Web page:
# How Much Can You Afford?

The most common question I am asked is "How much can we afford?" This is somewhat of a loaded question as only the borrower can answer it.  However, I can tell you what a bank would qualify you for in terms of a mortgage.

The math is relatively simple.  Banks use two ratios that every borrower should know:  Front & Back ratios.

The front ratio is just the total housing payment divided by the borrowers' gross monthly income.  The total housing payment consists of the principal, interest, taxes, and insurance; also known as PITI.  Simply divide the proposed PITI by your gross monthly income and the resulting percentage ideally would not exceed 28%.  For example, if you make \$10,000 per month gross income, typical underwriting benchmarks indicate you should not spend more than \$2800 per month on PITI.

The more important ratio is the back ratio.  The back ratio is the PITI plus the borrowers' major monthly debts such as car payments, student loans, and minimum credit card payments.  The back ratios should not exceed 36%.  So if the borrower makes \$10,000 per month, they should not spend more than \$3600 on the PITI and other major debt.

While having a lower percentage is good, both of these ratios are flexible.  Most banks will allow a back ratio up to 45%.  In some cases, we can even go to a 50% or more back ratio.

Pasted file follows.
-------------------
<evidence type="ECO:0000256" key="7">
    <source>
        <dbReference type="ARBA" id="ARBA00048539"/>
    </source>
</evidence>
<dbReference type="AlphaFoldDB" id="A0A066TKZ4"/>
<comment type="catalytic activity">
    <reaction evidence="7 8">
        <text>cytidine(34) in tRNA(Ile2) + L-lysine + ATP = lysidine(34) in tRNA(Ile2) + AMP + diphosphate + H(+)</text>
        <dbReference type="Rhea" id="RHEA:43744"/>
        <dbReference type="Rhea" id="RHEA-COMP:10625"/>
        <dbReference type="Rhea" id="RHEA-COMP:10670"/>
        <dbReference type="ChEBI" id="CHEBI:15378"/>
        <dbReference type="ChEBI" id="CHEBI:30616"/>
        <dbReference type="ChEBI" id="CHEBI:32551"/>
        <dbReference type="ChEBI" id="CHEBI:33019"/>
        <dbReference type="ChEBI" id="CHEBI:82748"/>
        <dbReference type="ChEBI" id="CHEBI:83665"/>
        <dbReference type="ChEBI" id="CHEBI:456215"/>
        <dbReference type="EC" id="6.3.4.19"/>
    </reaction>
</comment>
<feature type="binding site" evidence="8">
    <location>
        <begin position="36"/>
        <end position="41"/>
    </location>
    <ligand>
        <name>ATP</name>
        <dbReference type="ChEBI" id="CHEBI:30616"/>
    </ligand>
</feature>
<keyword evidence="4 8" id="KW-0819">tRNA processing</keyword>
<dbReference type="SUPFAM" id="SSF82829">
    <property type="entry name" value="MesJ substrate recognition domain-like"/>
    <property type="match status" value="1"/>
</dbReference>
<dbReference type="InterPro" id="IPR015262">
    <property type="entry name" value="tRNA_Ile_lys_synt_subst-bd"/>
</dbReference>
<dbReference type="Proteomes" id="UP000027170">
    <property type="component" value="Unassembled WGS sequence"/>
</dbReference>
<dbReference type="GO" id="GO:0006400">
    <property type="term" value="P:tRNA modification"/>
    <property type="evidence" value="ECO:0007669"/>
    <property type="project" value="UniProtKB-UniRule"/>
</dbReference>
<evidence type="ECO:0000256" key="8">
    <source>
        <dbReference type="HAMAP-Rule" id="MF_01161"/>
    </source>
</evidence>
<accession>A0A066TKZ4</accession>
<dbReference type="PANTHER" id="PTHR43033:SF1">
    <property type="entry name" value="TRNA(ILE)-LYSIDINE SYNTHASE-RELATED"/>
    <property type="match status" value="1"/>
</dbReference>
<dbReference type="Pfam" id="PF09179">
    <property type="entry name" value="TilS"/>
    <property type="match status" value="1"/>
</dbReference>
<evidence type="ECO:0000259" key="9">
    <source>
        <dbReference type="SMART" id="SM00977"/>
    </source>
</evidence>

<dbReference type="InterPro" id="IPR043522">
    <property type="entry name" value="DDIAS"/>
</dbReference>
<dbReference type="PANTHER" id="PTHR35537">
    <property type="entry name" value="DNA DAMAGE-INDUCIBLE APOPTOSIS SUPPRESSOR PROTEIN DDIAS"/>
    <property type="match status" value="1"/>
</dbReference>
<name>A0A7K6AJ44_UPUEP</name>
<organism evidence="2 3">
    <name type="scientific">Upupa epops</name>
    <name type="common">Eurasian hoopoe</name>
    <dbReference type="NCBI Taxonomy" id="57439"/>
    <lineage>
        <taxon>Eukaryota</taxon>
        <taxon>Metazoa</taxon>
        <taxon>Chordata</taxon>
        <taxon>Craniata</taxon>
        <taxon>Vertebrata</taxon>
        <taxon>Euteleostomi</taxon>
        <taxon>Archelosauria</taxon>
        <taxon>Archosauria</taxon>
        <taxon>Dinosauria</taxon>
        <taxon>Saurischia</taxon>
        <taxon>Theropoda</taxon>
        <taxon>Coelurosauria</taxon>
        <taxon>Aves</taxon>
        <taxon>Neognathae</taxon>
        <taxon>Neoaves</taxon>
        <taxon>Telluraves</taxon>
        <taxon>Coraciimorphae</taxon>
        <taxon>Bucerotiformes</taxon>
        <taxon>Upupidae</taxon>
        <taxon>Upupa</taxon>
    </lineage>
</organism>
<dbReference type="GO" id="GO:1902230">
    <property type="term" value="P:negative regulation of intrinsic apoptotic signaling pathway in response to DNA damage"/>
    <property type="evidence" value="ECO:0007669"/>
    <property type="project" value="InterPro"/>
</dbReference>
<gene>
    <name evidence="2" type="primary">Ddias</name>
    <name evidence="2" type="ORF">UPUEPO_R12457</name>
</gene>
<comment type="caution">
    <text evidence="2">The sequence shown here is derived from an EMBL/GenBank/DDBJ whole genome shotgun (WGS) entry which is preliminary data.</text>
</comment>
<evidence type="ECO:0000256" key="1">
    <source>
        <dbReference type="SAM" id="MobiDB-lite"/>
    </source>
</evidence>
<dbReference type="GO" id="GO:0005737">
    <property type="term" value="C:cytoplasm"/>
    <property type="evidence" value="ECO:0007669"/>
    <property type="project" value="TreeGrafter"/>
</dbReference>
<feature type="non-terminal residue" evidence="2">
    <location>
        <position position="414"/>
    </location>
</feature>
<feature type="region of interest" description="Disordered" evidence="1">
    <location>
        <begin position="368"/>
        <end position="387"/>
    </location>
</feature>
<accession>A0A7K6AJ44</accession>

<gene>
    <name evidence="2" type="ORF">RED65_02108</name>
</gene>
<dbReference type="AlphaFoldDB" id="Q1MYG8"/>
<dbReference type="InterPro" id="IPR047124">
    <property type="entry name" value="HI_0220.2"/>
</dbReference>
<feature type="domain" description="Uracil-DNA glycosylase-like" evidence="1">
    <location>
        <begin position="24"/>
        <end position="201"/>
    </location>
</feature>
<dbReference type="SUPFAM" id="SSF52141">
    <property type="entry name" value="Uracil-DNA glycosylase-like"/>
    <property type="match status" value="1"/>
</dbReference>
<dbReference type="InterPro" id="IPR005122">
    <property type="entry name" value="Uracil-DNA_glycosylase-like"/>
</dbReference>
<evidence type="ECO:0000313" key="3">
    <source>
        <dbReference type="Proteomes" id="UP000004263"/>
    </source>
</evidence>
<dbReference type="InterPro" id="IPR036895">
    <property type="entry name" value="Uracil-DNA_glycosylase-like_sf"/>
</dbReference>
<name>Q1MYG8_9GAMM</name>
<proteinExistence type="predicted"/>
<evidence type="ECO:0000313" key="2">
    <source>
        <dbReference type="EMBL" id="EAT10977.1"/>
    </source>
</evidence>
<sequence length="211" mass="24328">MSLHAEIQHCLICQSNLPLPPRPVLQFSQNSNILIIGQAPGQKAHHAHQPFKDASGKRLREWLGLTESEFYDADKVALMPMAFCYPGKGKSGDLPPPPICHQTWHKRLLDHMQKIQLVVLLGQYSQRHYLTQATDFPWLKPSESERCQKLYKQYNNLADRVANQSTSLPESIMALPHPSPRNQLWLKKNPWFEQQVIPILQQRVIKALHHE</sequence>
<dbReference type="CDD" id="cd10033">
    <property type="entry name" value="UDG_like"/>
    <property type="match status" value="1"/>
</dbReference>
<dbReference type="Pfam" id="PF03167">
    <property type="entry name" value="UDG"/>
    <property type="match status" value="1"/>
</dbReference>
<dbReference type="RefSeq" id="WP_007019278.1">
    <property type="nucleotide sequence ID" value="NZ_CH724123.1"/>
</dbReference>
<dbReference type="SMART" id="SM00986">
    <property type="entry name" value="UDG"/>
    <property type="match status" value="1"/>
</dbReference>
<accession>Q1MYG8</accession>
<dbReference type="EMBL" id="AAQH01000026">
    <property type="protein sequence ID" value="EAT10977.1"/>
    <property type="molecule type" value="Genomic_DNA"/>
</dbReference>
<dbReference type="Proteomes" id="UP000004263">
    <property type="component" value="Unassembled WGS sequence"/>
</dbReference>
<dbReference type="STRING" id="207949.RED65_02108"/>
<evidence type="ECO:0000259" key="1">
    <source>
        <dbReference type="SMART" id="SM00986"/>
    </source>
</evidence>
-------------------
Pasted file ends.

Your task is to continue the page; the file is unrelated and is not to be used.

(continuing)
A quick tip is that most borrowers' will qualify for 3 to 5 times their household income depending on debt levels and loan size.  So if a borrower has a household income of \$100,000 per year, they should easily be able to qualify to carry a mortgage for \$300,000 to about \$500,000.

The one thing to keep in mind is that when calculating these ratios, bank underwriters are not taking into account borrowers' lifestyle expenses such as cell phones, cable, clothing, travel, eating out, etc.  As such, just because the bank will qualify you for a certain mortgage amount, it does not mean you can actually afford it.  Setting a detailed budget looking at all of your expenses and sticking to it is always recommended.

UnderwritingRussell Martin